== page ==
What are transferable securities?
Transferable securities are financial instruments that can be readily exchanged between two parties. Some, such as the Securities Institute of America, say that an asset is not a security if it cannot be transferred and does not involve an element of risk.
Where have you heard about transferable securities?
As an investor, you may have been made aware of the Undertakings for the Collective Investment of Transferable Securities (UCITS) directive from the European Union, which established a standardised investment scheme to allow the free sale and management of mutual funds in Europe.
In July 2014, the EU implemented the UCITS V directive. This protects investors with coordinated regulations for the collective investment in transferable securities.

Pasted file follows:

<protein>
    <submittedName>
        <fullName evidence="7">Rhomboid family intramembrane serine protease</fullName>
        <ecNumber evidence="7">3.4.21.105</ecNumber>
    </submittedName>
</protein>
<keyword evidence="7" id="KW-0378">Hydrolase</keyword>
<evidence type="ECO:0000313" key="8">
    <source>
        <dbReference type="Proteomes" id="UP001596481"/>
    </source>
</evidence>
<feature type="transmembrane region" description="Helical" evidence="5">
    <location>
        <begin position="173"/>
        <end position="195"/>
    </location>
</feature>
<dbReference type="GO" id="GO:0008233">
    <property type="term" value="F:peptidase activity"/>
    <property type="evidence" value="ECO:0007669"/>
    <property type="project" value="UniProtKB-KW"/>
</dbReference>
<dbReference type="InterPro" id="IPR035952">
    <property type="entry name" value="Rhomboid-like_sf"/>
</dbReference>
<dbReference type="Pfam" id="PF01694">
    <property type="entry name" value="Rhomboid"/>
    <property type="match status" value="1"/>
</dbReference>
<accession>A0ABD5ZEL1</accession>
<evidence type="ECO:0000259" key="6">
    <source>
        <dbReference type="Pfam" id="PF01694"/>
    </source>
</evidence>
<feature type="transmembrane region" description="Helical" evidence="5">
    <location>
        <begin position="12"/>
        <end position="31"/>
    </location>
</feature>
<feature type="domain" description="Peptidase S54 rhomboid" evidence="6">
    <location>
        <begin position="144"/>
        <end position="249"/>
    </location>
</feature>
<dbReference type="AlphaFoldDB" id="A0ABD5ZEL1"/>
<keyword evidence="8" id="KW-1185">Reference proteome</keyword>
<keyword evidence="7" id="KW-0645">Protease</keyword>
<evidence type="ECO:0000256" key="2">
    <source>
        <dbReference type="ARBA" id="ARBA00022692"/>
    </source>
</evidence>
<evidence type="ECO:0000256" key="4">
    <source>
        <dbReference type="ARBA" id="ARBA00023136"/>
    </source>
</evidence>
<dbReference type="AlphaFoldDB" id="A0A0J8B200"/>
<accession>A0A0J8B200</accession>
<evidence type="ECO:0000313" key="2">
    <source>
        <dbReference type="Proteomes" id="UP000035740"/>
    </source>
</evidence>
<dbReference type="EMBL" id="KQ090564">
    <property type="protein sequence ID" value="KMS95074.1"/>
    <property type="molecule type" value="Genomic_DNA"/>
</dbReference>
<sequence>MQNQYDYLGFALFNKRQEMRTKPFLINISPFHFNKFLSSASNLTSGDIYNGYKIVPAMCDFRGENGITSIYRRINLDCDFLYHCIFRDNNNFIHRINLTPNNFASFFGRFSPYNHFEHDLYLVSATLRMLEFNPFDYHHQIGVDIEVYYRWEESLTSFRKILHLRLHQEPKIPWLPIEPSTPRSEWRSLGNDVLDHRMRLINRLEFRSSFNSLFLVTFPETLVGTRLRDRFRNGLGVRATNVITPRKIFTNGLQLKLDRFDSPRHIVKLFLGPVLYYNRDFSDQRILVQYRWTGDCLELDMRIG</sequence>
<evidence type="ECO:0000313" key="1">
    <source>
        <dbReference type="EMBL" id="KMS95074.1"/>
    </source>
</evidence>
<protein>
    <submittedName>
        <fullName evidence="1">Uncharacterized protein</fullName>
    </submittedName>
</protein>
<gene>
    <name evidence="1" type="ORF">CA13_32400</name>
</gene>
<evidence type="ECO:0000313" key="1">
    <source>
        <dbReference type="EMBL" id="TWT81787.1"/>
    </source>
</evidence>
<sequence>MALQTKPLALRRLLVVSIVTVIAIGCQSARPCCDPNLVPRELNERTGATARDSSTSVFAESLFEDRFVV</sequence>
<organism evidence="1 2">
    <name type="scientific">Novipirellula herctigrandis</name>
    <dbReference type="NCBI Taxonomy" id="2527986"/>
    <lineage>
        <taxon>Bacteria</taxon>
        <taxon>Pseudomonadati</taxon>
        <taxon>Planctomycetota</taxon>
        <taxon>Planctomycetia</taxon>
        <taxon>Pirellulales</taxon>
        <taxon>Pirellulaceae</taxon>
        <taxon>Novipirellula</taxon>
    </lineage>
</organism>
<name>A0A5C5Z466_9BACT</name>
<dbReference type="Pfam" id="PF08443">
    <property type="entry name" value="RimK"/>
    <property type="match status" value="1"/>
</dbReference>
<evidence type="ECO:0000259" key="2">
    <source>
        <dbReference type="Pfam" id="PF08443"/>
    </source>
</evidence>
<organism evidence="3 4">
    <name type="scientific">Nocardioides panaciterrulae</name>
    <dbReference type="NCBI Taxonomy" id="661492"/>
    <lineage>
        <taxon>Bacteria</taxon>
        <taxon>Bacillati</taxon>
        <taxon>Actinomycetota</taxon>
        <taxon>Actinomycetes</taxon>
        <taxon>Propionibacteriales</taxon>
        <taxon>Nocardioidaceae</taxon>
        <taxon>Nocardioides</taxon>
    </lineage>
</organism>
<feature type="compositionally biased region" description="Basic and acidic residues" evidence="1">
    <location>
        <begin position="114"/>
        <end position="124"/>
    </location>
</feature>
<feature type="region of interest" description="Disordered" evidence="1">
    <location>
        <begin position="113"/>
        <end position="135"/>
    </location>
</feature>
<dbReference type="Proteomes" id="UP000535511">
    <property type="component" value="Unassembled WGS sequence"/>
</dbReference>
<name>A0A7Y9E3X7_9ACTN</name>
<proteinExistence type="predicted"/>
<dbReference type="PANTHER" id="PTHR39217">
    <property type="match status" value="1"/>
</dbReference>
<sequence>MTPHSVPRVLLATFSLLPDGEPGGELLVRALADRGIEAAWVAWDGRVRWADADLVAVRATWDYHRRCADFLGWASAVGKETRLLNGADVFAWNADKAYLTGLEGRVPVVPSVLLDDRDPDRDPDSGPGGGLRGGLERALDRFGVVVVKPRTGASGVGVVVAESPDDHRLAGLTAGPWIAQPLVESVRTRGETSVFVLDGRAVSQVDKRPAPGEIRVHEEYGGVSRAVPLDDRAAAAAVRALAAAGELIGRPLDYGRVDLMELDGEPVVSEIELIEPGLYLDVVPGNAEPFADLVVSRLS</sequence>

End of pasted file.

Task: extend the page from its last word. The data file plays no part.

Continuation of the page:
What you need to know about transferable securities.
The UK Financial Conduct Authority (FCA) defines transferable securities as the following:
- Shares in companies, partnerships or other entities, including depositary receipts in respect of shares
- Bonds or other forms of securitised debt, including depositary receipts in respect of such securities
- Any other securities that allow the buying or selling of said securities or that can be exchanged for a cash settlement
Transferable securities are much freer to move than normal securities, which can be tied up with admin and permissions before they can be transferred. This makes it easier to investors to trade transferable securities.